Pat Colbert came inside to double team the nose tackle along with Jarell Broxton. The nose tackle ended up a good 10 yards from where he started, due to Broxton and Colbert.  Colbert then pealed off perfectly and took out the linebacker, opening up a massive hole for Linwood.  With Kyle Fuller, Broxton and left guard Blake Muir collapsing their side of the line, it was a wide open lane for Linwood to explode through. All that was in front of him was safety Keenon Ward, who came from the other side of the formation.  Linwood jab-stepped towards the charging Ward, who took the bait.  All that was left after that was a simple gallop towards the goal-line. 

After the game, Shock said it was "clear as day" and just put on the afterburners.  He made one man miss, and exploded up the field.  Shock did his job, but the true star of the play was Pat Colbert and the offensive line.  This play should be in the textbooks for how an offensive line should block a zone/read play. The Bears set the tone for the day on that one play.  

Players of the Game

Jerome Miron-USA TODAY Sports

Offense - The Offensive Line

This was as dominant as you will ever see an offensive line.  The Baylor front-5, lead by Spencer Drango, Pat Colbert, Kyle Fuller, Blake Muir and Jarrell Broxton dominated this game from the first snap.  Well, actually the third snap, which resulted in a 79 yard Shock Linwood touchdown run.  Texas Tech's defensive line was pushed back all game, as the Bears running game routinely gashed the Red Raider defense for big gains.  Baylor finished with 368 yards on the ground, as Shock Linwood had a career game with 221 yards on 20 carries and 2 touchdowns. Seth Russell had a big game on the ground as well, with 81 yards.  

It wasn't just the running game where the offensive line dominated.  They allowed just a single quarterback hurry in the game, giving Seth Russell plenty of time to make big plays down the field.  Whatever the Baylor staff asked the line to do, they did and did it with excellence.  

Honorable Mention - Shock Linwood (20 rushes for 221 yards, 2 touchdowns), Corey Coleman (7 receptions, 110 yards, 3 touchdowns), Seth Russell (15-23, 286 yards passing, 6 total touchdowns,81 yards rushing)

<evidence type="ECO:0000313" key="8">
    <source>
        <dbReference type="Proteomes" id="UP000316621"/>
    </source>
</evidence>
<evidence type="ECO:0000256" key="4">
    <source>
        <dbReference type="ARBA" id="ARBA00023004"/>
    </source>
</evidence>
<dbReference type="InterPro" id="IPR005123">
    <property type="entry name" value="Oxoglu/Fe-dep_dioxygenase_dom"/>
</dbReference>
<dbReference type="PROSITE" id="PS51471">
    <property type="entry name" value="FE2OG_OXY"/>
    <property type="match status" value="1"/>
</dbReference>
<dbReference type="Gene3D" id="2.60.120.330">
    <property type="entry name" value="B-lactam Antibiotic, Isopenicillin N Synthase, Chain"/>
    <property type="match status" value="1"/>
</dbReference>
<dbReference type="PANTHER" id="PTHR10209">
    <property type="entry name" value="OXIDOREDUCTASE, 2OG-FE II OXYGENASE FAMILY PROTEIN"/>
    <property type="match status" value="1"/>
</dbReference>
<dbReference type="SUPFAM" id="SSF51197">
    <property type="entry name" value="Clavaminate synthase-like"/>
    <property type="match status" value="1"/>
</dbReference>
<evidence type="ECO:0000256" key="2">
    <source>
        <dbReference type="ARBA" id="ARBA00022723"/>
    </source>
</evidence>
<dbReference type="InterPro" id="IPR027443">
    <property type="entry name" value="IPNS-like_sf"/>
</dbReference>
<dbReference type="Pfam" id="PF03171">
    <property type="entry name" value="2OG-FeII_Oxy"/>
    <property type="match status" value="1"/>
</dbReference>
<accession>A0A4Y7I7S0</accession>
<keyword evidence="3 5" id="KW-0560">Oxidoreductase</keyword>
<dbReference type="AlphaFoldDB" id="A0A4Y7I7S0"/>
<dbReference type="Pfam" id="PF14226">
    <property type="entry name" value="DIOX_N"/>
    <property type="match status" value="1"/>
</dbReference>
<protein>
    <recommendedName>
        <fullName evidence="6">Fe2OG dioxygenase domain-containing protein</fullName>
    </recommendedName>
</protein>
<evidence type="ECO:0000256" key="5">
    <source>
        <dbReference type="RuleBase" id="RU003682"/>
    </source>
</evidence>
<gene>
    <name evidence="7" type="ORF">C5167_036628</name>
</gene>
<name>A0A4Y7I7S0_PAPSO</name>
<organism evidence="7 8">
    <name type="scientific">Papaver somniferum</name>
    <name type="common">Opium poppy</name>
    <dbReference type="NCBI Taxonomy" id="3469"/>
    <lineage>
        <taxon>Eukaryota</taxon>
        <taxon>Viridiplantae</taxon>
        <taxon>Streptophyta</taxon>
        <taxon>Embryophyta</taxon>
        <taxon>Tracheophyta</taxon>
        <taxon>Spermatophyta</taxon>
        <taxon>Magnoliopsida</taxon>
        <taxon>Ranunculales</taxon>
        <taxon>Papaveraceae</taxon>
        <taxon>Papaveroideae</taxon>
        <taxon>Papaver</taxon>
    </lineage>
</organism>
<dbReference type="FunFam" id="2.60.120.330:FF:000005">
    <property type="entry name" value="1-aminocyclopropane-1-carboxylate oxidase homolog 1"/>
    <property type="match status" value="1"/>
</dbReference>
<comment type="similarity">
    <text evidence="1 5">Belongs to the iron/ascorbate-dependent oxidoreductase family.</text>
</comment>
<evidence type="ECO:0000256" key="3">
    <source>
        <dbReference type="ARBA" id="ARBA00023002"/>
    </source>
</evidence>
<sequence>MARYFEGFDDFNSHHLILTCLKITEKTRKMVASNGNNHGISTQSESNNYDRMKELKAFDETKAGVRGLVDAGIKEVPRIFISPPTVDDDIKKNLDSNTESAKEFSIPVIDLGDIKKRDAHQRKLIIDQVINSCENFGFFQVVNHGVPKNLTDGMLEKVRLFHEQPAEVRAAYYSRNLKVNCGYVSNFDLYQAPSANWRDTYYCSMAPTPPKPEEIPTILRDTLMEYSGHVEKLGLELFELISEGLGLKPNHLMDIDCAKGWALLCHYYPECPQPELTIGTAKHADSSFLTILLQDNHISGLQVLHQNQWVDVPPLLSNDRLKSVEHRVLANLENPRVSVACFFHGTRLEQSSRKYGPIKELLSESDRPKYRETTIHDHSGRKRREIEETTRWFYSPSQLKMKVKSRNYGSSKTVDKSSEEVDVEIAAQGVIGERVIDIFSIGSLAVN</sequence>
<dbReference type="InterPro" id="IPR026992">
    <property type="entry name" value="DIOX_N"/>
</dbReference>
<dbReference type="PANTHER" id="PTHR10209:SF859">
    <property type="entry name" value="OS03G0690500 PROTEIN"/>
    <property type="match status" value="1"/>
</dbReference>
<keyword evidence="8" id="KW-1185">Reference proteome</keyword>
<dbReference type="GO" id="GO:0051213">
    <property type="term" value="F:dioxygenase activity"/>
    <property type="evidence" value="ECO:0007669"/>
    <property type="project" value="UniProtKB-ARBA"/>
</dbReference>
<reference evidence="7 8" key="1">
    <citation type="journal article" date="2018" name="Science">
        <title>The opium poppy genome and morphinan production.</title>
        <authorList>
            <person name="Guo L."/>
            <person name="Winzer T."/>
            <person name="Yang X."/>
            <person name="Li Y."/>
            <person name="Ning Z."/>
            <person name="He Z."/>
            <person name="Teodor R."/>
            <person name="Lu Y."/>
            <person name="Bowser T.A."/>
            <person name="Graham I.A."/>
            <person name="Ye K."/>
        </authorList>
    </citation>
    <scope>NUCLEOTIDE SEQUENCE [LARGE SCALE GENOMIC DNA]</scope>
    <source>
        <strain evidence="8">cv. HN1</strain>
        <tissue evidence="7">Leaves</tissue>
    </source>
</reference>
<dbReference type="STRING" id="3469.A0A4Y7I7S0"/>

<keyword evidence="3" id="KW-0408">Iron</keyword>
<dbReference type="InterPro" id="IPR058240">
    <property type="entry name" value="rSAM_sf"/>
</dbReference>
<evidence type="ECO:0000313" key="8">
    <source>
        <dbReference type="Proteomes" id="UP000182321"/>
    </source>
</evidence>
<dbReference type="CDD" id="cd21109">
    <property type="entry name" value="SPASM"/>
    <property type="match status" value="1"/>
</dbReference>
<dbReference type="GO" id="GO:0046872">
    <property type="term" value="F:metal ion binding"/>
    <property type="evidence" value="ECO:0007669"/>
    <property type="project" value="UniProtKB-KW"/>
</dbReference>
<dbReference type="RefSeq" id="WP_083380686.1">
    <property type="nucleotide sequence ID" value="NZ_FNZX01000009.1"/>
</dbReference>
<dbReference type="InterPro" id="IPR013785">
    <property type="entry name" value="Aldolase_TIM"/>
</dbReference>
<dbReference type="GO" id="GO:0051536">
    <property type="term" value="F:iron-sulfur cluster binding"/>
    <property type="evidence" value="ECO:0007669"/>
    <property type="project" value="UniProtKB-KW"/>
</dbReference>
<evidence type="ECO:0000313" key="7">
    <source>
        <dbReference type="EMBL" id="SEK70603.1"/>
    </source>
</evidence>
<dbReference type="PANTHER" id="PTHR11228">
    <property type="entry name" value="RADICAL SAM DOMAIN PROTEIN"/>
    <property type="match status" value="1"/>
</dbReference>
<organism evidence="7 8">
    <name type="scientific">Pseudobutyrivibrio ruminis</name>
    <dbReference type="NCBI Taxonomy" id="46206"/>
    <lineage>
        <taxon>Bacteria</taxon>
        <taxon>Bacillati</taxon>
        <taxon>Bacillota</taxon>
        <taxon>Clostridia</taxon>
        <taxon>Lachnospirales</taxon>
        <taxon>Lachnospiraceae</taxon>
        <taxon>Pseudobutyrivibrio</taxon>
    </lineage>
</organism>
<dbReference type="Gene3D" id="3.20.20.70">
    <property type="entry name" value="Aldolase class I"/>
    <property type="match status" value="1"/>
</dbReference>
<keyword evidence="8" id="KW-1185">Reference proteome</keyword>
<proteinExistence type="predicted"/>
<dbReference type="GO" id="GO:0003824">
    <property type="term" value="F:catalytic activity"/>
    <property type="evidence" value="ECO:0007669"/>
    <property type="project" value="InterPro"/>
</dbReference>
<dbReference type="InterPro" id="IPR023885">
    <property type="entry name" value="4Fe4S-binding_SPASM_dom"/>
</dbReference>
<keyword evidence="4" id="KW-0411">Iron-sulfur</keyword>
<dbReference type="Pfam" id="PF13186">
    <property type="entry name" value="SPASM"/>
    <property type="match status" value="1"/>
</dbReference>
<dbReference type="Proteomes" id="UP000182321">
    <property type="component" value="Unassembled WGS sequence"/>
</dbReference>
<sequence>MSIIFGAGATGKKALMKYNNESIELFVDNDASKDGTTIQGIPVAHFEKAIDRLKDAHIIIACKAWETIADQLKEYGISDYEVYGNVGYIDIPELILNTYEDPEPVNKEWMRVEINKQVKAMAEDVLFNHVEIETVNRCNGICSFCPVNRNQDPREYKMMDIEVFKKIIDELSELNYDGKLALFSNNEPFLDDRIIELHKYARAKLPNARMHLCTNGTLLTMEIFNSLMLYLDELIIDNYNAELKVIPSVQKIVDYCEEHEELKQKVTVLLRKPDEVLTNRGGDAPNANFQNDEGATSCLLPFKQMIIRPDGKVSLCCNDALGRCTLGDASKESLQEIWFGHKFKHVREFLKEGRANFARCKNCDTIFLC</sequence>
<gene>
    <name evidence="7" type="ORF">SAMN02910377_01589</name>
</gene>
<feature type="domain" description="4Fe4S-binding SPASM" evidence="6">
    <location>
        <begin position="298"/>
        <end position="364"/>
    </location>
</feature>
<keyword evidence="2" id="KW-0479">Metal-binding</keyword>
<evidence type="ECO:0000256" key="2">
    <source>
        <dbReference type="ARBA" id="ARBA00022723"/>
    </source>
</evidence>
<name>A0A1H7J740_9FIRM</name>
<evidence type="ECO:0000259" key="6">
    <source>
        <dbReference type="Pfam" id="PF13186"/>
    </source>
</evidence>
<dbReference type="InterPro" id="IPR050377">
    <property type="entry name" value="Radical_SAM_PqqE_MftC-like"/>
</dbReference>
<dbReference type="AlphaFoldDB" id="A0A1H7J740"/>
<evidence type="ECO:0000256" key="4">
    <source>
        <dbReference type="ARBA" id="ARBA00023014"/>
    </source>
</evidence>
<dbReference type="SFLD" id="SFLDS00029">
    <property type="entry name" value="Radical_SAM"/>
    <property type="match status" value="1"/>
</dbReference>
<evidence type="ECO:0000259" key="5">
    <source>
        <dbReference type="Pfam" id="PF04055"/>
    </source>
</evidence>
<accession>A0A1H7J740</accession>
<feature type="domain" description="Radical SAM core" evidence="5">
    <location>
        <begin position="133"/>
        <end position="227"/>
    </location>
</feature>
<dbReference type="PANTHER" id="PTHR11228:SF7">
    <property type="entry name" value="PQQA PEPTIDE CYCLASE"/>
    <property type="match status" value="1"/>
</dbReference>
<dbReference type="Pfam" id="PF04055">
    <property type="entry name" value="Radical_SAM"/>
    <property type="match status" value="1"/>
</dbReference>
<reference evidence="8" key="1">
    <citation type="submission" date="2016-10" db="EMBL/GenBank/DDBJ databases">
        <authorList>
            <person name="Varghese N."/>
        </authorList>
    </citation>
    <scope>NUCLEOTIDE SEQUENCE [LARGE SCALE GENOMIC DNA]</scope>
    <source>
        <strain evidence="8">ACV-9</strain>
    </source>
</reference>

Defense - Xavien Howard, Cornerback (1 interception, 2 passes broken up, 4 tackles)

Howard is the Bears best secondary player, and he had himself one heck of a day Saturday.  He had a big interception to setup a touchdown, as well as two pretty passes broken up down the field. The Tech passing attack did its damage underneath and to the running backs, while their outside receivers were mainly held in check.  

Honorable Mention - Travon Blanchard (4 tackles, 1 TFL, 1 INT, 1 PBU, 1 forced fumble), Jamal Palmer (1 tackle, 4 QBH), Taylor Young (8 tackles, 2 TFL)

Summary

Another step is done.  Another foe is vanquished, as the Bears left no doubt in this game.  Baylor is one of the best teams in the nation, and Texas Tech still might be good.  They have two losses to top-tier teams.  Baylor beat them by 28, while TCU beat them by 3.  The Bears are playing great football the past two weeks, some of the best in the nation.  They will gain more votes and more respect with this dominant performance. The offense is firing on all cylinders, and scoring at will.  Even the one turnover the Bears had was fine, as it was a risky play at the end of the half.  With Seth Russell playing within himself, the offensive line dominating the trenches and the defense making enough plays, this is truly one of the best teams in the nation.